Can I change incorrect 'picture taken on' date/time?

Discussion in 'Digital Photography' started by gil, Apr 13, 2005.

  1. gil

    gil Guest

    On a recent trip, I forgot to reset the camera date/time to reflect a 7
    hour time zone change. Therefore, all of the pictures taken have an
    incorrect date/time stamp.
    Because I traveled from East to West, some of the pictures taken in the
    evening, are listed as being taken the following day, in the early
    morning. Disconcerting!

    Is there any way to correct this date group which is stored with each

    Additional info
    I have software to modify the date/time of file properties "Created on",
    "Modified on", and "Accessed on", but this does not change the picture's
    internal data.
    Picture format is .jpg, camera is HP R707, which stores camera settings
    with each photo. Computer uses Windows XP.
    Camera type shouldn't matter, as almost all digital cameras store the
    date/time with the image.
    Forgetting to adjust the time, would probably be a common error, made by
    many people, and a utility to correct the picture's internal date/time
    would be useful.

    Can anyone help?
    gil, Apr 13, 2005
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  2. gil

    Scott W Guest

    I use ACDSee to adjust my camera time, I don't change it when I travel.
    There are any number of programs that will allow you to adjust the
    time but so far ACDSee seems to be the easiest, and I already use it
    for browsing my photos.
    Scott W, Apr 13, 2005
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  3. gil

    Fish Guest


    You can try Exif Pilot ( - the
    program for exif data editing.
    You can download the trial version of the program from

    Exif Pilot allows you:
    - to change name, date, copyright, and any other EXIF parameter
    (select a file and click "Edit");
    - to edit exif data of bunch of photos (select a bunch of images,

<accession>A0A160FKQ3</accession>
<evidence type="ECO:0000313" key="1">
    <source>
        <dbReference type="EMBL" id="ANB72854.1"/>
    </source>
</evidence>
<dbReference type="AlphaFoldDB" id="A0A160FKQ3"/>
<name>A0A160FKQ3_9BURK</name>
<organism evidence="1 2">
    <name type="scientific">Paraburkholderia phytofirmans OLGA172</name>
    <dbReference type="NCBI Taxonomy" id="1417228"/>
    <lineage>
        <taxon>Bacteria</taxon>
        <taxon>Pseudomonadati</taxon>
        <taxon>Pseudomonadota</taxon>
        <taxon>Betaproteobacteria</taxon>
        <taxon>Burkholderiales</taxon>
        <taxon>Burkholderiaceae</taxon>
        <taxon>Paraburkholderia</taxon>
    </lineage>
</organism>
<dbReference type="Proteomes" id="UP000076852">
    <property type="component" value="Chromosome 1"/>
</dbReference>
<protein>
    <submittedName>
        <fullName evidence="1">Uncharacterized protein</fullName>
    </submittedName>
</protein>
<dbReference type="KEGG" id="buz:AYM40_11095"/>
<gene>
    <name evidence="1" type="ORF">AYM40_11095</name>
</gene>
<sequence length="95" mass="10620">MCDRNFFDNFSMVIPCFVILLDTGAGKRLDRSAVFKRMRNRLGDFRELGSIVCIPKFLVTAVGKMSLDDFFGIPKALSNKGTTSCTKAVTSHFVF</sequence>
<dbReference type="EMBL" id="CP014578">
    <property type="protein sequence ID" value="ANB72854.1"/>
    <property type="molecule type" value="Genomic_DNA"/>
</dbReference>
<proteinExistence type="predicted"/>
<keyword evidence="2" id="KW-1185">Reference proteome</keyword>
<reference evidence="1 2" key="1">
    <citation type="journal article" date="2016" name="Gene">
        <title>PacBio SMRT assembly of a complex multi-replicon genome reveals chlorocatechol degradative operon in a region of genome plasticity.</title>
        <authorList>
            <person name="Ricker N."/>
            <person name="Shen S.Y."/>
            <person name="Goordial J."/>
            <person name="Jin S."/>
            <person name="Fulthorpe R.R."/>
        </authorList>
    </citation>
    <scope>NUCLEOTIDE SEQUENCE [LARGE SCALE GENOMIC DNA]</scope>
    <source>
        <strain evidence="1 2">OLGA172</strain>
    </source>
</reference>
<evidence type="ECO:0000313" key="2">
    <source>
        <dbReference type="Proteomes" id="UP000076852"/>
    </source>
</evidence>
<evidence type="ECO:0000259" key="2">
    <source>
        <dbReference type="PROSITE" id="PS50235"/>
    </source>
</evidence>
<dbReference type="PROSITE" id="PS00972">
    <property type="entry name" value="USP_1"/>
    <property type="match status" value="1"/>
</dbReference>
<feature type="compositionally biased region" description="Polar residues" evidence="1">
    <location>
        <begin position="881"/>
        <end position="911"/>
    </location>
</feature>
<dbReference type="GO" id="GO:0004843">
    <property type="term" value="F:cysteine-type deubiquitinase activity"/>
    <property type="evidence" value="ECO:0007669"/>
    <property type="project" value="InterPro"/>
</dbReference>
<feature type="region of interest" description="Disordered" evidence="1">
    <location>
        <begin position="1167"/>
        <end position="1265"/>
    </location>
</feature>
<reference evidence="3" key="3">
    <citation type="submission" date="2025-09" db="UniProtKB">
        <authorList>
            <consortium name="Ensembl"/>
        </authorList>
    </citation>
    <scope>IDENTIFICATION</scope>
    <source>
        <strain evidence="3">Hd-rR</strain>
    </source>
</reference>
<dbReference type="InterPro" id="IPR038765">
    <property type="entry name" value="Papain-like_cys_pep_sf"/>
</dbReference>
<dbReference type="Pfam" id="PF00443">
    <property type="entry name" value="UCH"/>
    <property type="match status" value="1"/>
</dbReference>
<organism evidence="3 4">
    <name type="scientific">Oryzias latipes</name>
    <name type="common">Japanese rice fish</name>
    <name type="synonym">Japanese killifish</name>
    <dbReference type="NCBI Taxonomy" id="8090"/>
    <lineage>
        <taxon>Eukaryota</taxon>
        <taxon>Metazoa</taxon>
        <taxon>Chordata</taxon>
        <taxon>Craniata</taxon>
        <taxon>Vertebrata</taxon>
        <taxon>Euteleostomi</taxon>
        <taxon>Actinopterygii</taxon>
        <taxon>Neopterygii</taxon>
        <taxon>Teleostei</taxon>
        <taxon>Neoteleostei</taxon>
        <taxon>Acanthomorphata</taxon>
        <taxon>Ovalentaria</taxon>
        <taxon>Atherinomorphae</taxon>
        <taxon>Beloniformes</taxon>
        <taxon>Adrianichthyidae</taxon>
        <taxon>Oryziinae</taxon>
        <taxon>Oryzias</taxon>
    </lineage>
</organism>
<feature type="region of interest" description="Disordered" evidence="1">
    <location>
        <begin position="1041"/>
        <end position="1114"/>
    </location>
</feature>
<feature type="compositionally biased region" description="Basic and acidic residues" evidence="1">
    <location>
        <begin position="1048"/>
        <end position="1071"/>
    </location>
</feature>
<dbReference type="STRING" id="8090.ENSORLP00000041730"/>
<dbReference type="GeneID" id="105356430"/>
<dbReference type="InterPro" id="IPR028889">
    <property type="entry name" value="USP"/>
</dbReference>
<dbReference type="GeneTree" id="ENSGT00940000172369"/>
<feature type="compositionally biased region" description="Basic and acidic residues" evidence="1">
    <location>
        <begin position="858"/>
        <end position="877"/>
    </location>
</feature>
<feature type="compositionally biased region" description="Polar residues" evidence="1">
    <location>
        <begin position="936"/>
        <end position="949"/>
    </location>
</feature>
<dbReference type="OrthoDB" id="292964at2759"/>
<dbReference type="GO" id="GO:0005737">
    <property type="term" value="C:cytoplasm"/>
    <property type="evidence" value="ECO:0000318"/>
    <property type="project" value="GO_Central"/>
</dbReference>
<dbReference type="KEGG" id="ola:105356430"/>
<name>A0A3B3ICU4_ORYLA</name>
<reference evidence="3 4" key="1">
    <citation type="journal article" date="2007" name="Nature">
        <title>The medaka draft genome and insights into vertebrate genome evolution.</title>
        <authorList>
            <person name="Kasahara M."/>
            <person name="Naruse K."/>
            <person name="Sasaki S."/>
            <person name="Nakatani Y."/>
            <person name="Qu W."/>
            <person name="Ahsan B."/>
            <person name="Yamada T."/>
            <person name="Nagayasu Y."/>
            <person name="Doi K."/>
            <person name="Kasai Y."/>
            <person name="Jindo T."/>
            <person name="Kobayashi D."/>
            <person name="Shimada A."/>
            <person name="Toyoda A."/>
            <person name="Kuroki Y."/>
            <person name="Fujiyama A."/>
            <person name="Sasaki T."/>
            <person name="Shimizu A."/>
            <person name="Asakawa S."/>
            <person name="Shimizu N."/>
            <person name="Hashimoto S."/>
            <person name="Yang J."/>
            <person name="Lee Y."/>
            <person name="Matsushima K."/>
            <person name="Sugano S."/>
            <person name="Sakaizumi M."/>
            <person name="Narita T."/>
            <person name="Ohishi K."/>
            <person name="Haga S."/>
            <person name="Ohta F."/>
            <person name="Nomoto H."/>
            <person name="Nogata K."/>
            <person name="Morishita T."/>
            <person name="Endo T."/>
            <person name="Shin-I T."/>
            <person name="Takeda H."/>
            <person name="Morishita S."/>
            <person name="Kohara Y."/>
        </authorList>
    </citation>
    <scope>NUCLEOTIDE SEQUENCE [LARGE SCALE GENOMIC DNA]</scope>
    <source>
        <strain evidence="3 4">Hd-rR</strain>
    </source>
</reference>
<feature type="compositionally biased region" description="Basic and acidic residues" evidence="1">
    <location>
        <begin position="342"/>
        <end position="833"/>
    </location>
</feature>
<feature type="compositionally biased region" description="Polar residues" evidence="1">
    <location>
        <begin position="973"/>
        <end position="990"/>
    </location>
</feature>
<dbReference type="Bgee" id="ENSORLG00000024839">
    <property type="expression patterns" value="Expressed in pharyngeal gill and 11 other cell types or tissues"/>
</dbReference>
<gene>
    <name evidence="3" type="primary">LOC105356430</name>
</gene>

click "Edit" and change any parameter for all the selected images *);
    - to set timestamps for a bunch of photos ahead or back a certain
    number of hours*;
    - to add exif data to the JPG files that didn't have it before (select
    a file and click "Edit" to add EXIF info).

    * batch editing available in the registered version only.

    Best regards,

    Olga Panchenko
    Two Pilots
    Fish, Apr 13, 2005
  4. gil

    Pedro Graca Guest

    Exifer [1] does what you want.

    Pedro Graca, Apr 13, 2005
  5. gil

    gil Guest

    At approximately 2005/04/13 19:17, Pedro Graca typed these characters:
    tried exifer.

    I can read exif data from pictures taken with my OLD camera (Kodak
    LS443) but cannot read the data from its replacement (HP R707) Exifer
    says 'No Data'

    HP site says 707 uses exif 2.2 standard, and exifer site says program
    should detect versions up to 2.2

    Sounds like someone goofed.
    gil, Apr 14, 2005
  6. gil

    Scott W Guest

    Get a trial version of ACDSee, it is free to try for something like 30
    days. It really is very easy to
    adjust the time stamp.

    Scott W, Apr 14, 2005
  7. Happened to me at the wedding recently.
    Day light savings time was up, and the hour got pushed up by 1hr.
    So between 10pm-12 the right wedding date is on the photos, after 12,
    the next day's date is on the photos.
    so half have 4 3 '05, the other half 4 4 '05.